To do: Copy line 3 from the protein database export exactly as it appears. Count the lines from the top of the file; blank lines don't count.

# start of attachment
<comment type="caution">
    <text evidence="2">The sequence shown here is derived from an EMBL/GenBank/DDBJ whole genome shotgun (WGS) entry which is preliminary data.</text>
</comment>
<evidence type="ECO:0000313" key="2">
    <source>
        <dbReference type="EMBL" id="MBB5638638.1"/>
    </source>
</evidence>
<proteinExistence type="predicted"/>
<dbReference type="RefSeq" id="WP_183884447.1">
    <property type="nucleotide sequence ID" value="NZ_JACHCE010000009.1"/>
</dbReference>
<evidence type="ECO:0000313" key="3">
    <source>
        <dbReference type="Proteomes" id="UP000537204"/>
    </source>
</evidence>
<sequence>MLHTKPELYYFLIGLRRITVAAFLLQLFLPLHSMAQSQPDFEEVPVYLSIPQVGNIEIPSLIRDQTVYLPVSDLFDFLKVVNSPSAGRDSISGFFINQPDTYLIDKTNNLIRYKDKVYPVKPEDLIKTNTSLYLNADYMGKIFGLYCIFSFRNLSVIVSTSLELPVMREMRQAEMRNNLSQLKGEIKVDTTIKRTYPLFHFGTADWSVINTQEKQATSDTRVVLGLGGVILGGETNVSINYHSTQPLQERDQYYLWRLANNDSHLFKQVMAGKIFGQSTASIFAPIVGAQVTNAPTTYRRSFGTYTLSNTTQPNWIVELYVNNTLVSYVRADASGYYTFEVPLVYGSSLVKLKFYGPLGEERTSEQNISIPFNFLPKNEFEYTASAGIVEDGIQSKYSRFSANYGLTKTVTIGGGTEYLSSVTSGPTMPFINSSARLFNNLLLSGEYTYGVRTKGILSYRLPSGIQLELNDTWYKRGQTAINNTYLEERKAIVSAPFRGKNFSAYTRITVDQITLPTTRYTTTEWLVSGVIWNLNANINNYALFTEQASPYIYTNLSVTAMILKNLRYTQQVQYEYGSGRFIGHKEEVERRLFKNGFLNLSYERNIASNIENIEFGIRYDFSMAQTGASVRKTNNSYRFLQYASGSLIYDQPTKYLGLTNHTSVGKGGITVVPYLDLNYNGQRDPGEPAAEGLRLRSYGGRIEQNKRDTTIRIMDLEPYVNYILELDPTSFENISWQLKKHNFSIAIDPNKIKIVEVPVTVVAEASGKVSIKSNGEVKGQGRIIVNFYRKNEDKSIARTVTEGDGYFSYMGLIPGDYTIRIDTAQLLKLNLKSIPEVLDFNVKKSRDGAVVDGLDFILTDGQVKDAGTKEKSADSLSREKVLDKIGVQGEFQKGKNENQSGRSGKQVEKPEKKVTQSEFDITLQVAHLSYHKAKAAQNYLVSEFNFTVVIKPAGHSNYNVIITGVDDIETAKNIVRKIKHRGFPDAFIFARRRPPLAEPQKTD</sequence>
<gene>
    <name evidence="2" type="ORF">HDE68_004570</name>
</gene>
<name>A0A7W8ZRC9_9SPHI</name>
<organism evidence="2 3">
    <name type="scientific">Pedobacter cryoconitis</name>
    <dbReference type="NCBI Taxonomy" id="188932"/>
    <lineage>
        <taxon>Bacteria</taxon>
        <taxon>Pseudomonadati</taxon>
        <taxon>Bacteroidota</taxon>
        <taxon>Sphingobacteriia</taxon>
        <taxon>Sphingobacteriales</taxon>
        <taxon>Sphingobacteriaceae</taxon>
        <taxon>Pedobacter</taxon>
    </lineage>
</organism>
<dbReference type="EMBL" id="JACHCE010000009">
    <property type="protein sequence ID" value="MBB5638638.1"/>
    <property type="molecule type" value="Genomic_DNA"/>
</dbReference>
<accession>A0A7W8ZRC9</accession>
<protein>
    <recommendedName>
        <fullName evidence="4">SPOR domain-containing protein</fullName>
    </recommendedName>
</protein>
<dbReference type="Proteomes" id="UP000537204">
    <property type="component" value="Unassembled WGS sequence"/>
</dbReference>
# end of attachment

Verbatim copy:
</comment>